‘Exclusive’ is yet another offering of Pheelz’s range as a music producer. If this song were found on Chainsmokers album, nobody would have been surprised. Yet, it's still African. Adekunle Gold should also take a bow for his willingness to take these risks. The song mirrors a conceptual conversation between two people in a relationship.
The girl says that the guy talks to girls online, while the guy suspects the girl. ‘Something Different’ and ‘My Ex’ continue the love stories on the rocks. The character Adekunle Gold embodies on ‘Something Different’ got played by a ‘demoness’ while ‘My Ex’ sees Adekunle Gold embody a male character who reels from messing up a good thing.
While ‘My Ex’ is a good song, its hook is too bare - it could have done with more melodies. The Spax-produced record needed something special there. But all in all, Afro Pop Vol. 1 sees Adekunle Gold get more confident and even cocky.
Asides constantly repeating his famous intro, ‘AG Baby Is Your Baby,’ he goes deeper to call himself, ‘Daddy’ and even said, "But you already knew" after saying, ‘AG Baby Is Your Baby’ on, ‘My Ex.’
Songs like, ‘Sabina’ and ‘Pretty Girl’ are squarely Nigerian. ‘Sabina’ is the quintessential Afrobeat track that sees Adekunle Gold try to rebuild a love story that he ruined. The Ragga sound on, ‘Pretty Girl’ is the most avant-garde song on this project. Ably supported by Patoranking, Adekunle Gold gets flirtatious as he appreciates a sexy woman.
Afro Pop Vol. 1 doesn't jump at you, it's a slow burn that will age like fine wine… If Adekunle Gold had Burna Boy’s PR, Afro Pop Vol. 1 would probably be Nigeria’s frontrunner for a Grammy nomination. The album is so Western/European yet so African.
This is not to say Afro Pop Vol. 1 is better than Twice As Tall - it’s not. What Afro Pop Vol. 1 has over Twice As Tall is that futuristic, experiential Afro-pop sound - a better fusion of African music with a Western/European appeal without dumbing down on or forcing Africanism at any point.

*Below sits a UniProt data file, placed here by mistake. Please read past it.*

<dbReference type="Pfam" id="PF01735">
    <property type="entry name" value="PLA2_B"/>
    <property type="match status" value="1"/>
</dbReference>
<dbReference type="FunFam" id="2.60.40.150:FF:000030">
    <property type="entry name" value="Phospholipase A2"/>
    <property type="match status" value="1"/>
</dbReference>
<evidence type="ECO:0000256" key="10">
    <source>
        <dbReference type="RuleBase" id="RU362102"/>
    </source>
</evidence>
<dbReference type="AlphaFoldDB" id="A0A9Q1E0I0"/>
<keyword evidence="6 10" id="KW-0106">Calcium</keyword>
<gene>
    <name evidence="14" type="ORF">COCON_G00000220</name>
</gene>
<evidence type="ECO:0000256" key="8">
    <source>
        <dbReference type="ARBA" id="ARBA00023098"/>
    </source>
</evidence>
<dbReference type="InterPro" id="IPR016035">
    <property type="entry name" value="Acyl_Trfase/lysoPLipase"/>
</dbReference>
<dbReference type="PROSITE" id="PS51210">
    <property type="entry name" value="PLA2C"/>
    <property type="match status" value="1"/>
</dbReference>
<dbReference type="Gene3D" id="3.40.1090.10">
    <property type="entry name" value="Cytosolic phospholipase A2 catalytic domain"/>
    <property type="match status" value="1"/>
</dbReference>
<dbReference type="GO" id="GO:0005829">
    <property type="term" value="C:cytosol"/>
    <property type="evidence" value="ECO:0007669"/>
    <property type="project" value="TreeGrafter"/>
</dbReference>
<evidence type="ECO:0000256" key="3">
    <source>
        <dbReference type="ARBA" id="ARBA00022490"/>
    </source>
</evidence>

Afro Pop Vol. 1 also does it effortlessly that if you are not a music person, you might not notice.
Addition: Successfully crossing over is about having a sound which retains that African essence which gets foreign audiences interested while also having something that foreign audience can relate to. Crossing over is not about making great music, it's about making appealing music to the desired audience. And of course, appeal has grades.
That said, Afro Pop Vol. 1 has two weaknesses; tracklist and an overkill of that ‘vibe’ percussion which forms the basis of, ‘AG Baby,’ ‘Okay,’ ‘Something Different,’ and ‘My Ex.’ It feels like Afro Pop Vol. 1 is excessively stuck on that tempo when it desperately cries out for tempo variety.
On the tracklist angle, this writer feels it should have been this;
Here For Ya
Water Carry Me
This way, Afro Pop Vol. 1 would have told a sequenced story from Adekunle Gold’s understanding of self to his need for love, to then finding love before ruining it with trust issues. Then as he licks his wounds and thinks about what the relationship could have been it all ends with, ‘My Ex.’
• 0-1.9: Flop
• 2.0-3.9: Near fall
• 4.0-5.9: Average
• 6.0-7.9: Victory
• 8.0-10: Champion
Pulse Rating: /10
Songwriting and Delivery: 1.8/2
Enjoyability and Satisfaction: 1.6/2
7.6 - Victory